Fight, Flight or Faith?
When God created the world, it was one. It wasn’t fractured or broken. It was beautiful. Every time there is a conflict, it begins with a disruption. And usually, at the core of that disruption or conflict is sin. The Hebrew word for sin is “chata’ah.” We often think of “chata’ah” as an archery term, to miss the mark, but the word means “to lack.” When someone chooses to sin, what they are doing is diminishing themselves.
When I sin against someone, I make that other person less than God intended and created them to be. I push them down, creating a distance and a divide. And when made to feel “less than,” what many do is fight—wanting to pull themselves up while pushing someone else down. It happens all around us.
In Matthew 18, Jesus paints another way. It’s not about reacting. It’s not about fists. It’s not about avoiding. It’s about having your hands wide open. It’s about believing in what a relationship could be. It’s about responding to conflict. Verse 15 says, “If your brother or sister sins against you [chata’ah] go and point out their fault, just between the two of you. If they listen to you, you have won them over.”
The Scriptures are clear. Go directly to that person and show them what they’ve done.
Let’s be honest. What usually happens? Doesn’t the offended go to one friend (or more) and share. “Can you believe what _____ did?” When they do that, instead of talking with the initial person, they are essentially doing the same thing that was caused to them. They are lessening the perspective that these friends have of that person.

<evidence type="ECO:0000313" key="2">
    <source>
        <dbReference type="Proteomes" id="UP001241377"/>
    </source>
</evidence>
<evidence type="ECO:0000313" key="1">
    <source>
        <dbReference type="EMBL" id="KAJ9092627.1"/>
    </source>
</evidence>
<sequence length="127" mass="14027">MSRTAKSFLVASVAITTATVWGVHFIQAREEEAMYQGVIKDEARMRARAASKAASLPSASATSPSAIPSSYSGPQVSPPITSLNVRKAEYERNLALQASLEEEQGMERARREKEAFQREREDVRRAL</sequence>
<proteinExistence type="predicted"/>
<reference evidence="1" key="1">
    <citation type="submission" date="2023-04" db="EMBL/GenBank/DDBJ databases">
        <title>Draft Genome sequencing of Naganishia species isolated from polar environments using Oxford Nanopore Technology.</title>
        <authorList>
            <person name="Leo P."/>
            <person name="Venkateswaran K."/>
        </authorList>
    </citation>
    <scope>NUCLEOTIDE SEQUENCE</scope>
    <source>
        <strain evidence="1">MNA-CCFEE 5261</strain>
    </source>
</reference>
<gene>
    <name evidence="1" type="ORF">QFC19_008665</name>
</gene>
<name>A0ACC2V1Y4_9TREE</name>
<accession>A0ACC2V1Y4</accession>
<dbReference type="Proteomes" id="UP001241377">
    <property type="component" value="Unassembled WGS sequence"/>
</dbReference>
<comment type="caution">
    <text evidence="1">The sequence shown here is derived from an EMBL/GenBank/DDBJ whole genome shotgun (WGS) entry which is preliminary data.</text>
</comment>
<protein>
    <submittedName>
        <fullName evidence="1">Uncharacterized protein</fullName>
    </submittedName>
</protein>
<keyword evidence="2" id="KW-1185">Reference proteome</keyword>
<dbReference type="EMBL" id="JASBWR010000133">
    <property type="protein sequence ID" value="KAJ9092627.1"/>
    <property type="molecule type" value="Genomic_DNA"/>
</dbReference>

If someone made you feel less than what God intended you to be, will you declare right now: I will not be the kind of person who goes off and whispers, posts and talks about them behind their back, but I will go to the person.
Fighters tend to care about the issue and making sure they win. It’s a competition to them and they demonstrate that they don’t care about the relationship. Avoiders also don’t care about the relationship. They don’t want to put themselves out there. They want to protect themselves.
The Matthew 18 way is believing that conflict isn’t always bad. It has faith that God can do something in the midst of it and reconcile, reunite, restore and renew. It enables you to value the relationship over yourself or the issue truly.
“Mercy and truth have met together; Righteousness and peace have kissed,” Psalm 85:10 (NKJV) shares. The psalmist is not just talking about core values, it’s almost like each of those four words is people. And if you want true reconciliation, you must bring all four words to the party to bridge the gap, chasm and divide between two people.
We’ve got to learn how to communicate all four—truth, mercy, justice and peace—or we risk having even more conflict.
Let’s pray that we have the right tone. That we engage in a way that causes no distance, divide or gap. That there be oneness and wholeness that would model what God created this world to be in harmony and tune.
By Elton DeMoraes, D.Min.